My Name Is Earl (September 25) - This season's promo is "Back to the List", which makes me wonder why they ever got away from it in the first place. Earl should regain its step this year, especially with guest stars like David Arquette, who plays a person with no memories who Earl needs to make up to.
The Office (September 25) - S4 ended on a high note, but the looming spinoff series might interfere with the show. And something needs to happen with Jim and Pam!
Survivor (September 25) - the show goes back to Africa
30 Rock (October 30) - By far the best comedy on TV last year, but can it keep the laughs coming? Let's hope!

Music: 2008 has been a really weak year for music. Really weak. But I hold out hope for a few releases coming out in the next few months.

Jonezetta – Cruel To Be Young (September 16)
Anberlin – New Surrender (September 30)
Keane - Perfect Symmetry (October 13)
Bloc Party – Intimacy (October 27)
Snow Patrol – A Hundred Million Suns (October 27)
Dido – Safe Trip Home (November 3)

Throw in the NHL premiere on October 4, the American election, and trying to catch up on Battlestar Galactica, and I'll be a busy guy. Ah, the life of a culture vulture.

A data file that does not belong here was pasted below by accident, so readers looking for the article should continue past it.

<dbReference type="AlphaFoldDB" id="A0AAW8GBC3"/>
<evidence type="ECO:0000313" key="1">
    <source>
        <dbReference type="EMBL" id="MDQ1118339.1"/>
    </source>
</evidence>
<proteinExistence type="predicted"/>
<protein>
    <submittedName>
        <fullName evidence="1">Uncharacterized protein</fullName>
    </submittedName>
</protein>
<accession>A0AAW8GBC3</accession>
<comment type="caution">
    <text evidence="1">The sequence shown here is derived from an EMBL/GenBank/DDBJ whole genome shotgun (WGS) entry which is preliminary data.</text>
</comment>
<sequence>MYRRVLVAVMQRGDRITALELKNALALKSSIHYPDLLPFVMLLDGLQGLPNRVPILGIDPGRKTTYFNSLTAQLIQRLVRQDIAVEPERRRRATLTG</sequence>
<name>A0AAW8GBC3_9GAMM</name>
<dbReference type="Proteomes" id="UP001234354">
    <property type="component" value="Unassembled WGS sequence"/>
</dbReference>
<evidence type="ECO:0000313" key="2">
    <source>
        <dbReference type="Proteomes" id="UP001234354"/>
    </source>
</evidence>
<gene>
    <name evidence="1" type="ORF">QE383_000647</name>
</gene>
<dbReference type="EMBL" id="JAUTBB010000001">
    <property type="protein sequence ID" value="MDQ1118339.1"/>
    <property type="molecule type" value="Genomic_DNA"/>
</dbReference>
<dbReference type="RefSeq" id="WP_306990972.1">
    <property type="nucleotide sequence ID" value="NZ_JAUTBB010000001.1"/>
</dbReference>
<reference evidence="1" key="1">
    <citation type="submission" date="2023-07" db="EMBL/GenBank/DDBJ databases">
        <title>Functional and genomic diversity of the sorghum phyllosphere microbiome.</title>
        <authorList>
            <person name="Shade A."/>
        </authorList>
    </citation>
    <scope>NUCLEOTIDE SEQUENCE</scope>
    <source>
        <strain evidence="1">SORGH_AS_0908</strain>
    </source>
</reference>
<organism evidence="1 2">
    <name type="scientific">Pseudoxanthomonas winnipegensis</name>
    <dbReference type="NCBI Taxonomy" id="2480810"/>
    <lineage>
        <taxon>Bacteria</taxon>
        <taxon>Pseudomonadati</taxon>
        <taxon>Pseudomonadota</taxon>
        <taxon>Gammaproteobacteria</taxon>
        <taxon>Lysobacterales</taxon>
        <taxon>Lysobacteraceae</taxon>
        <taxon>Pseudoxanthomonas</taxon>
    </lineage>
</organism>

Tuesday, September 02, 2008

Life on the Island

I am now three weeks into my life on the island, and there are a few oddities that I have already noticed in my time here. Some products are more readily available - fruit and fish, for example - but some are strangely rare, such as stir fry mixes. (I was confused too.) Milk is ridiculously expensive - twice as much as in Saskatchewan. But since Wal-Mart carries Dairyland products, we can still get Saskatoon Berry yogurt! Fruit is very cheap, but it spoils much more quickly.
There is a refreshing lack of fast food in Victoria, except for two: Tim Hortons is everywhere, and the Kentucky Fried Chicken outlets here are old school. "Island time" is fairly relaxed, which has been convenient so far for us. And there are thrift stores everywhere - perhaps because nothing really leaves the Island, even though people leave all the time. But I stand to get some pretty good stuff out of the deal, so it's alright by me. But I do miss my socialist paradise - car insurance and health care cost money here. Seriously, what is that nonsense. But that's life on the Island.


Life of Turner is licensed under a Creative Commons Canada License. Subscribe to posts [Atom] [RSS].